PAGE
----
to:

Although his recording career began in [[UsefulNotes/TheBritishInvasion 1964]] -- he released numerous singles (which are collected on the 1991 compilation ''Early On'') and an album during the middle years of TheSixties -- David Bowie first caught the eye and ear of the public in the autumn of 1969, when his space-age mini-melodrama "Space Oddity" (from ''David Bowie'' -- now better known as ''Music/SpaceOddity'') reached the top five of the UK singles chart. After a three-year period of experimentation he re-emerged in 1972 during the glam rock era as the flamboyant, androgynous alter ego Ziggy Stardust, spearheaded by the hit single "Starman" and the album ''Music/TheRiseAndFallOfZiggyStardustAndTheSpidersFromMars''. The [[BrieferThanTheyThink relatively short-lived short-lived]] Ziggy persona (about eighteen 18 months) epitomised a career often marked by musical innovation, re-invention and striking visual presentation. He also produced Music/LouReed's album ''Music/{{Transformer}}'' around the same time.



Not entirely sure what to do next, he spent about a year continuing his funk-influenced act (while, at the same time, starting to show some influences from [[{{Krautrock}} German bands]] like Music/{{Kraftwerk}} and Music/{{Neu}}) with his last "character", The Thin White Duke (showcased on his critically and commercially successful album ''Music/StationToStation''), a bizarre, thin, well-dressed European aristocrat who -- [[CreatorBreakdown much as Bowie himself did at this point]] -- survived primarily on "red peppers, cocaine, and milk." He then confounded the expectations of both his record label and his American audiences by recording the minimalist album ''Music/LowDavidBowieAlbum'' in 1977 -- the first of three collaborations with Music/BrianEno and Tony Visconti over the next two years. (The other two being ''Music/HeroesDavidBowieAlbum'' later in '77 and ''Music/{{Lodger}}'' in 1979.) Arguably his most experimental works (until his last album, anyway), the so-called "Berlin Trilogy" albums (named for his place of residence during this period as he pulled himself out of addiction, although significant portions of ''Low'' and ''Lodger'' were actually recorded elsewhere) all reached the UK Top Five, though their overall critical and commercial success was uneven (''"Heroes"'' was well-regarded by critics at the time; the other two were not). The albums have since become VindicatedByHistory and are regarded as some of Bowie's strongest works. Around the same time he also produced Music/TheStooges' ''Music/RawPower'' from 1973 and Music/IggyPop's solo albums ''Music/TheIdiot'' and ''Music/LustForLife'', both from 1977, all of which have been canonised as classics.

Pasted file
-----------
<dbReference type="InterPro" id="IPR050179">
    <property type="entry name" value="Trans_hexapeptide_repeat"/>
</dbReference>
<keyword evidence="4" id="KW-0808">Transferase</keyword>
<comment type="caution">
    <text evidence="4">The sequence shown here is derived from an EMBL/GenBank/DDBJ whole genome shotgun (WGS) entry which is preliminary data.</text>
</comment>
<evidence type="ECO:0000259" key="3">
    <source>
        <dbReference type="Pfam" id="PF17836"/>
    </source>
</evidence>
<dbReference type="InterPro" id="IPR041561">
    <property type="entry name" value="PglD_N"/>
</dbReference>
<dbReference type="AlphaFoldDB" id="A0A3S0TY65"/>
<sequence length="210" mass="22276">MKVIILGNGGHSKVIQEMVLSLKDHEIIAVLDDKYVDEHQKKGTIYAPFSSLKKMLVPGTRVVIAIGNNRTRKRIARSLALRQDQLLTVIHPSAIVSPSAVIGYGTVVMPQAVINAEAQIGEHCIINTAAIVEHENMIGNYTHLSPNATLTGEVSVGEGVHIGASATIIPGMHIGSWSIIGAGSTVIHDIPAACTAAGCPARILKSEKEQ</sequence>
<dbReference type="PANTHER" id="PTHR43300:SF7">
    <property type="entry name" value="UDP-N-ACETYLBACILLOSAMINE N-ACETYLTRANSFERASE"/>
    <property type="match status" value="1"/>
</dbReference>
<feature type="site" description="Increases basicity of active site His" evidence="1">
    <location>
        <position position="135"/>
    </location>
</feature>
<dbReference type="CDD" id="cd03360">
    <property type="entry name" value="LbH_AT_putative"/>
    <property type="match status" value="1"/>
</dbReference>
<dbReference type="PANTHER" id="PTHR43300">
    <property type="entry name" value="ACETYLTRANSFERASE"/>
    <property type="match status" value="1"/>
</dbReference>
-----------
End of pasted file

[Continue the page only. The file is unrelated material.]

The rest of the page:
to:

Not entirely sure what to do next, he spent about a year continuing his funk-influenced act (while, at the same time, starting to show some influences from [[{{Krautrock}} German bands]] like Music/{{Kraftwerk}} and Music/{{Neu}}) with his last "character", The Thin White Duke (showcased on his critically and commercially successful album ''Music/StationToStation''), a bizarre, thin, well-dressed European aristocrat who -- [[CreatorBreakdown much as Bowie himself did at this point]] -- survived primarily on "red peppers, cocaine, and milk." He then confounded the expectations of both his record label and his American audiences by recording the minimalist album ''Music/LowDavidBowieAlbum'' in 1977 -- the first of three collaborations with Music/BrianEno and Tony Visconti over the next two years. (The other two being ''Music/HeroesDavidBowieAlbum'' later in '77 and ''Music/{{Lodger}}'' in 1979.) Arguably his most experimental works (until his last album, anyway), the so-called "Berlin Trilogy" albums (named for his place of residence during this period as he pulled himself out of addiction, although significant portions of ''Low'' and ''Lodger'' were actually recorded elsewhere) all reached the UK Top Five, though their overall critical and commercial success was uneven (''"Heroes"'' was well-regarded by critics at the time; the other two were not). The albums weren't). They have since become VindicatedByHistory and are regarded as some of Bowie's strongest his best works. Around the same time he also produced Music/TheStooges' ''Music/RawPower'' from 1973 and Music/IggyPop's solo albums ''Music/TheIdiot'' and ''Music/LustForLife'', both from 1977, all of which have been canonised as classics.



* FakeBand: Ziggy Stardust and the Spiders From Mars.

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* FakeBand: Ziggy Stardust and the Spiders From from Mars.



* IconicOutfit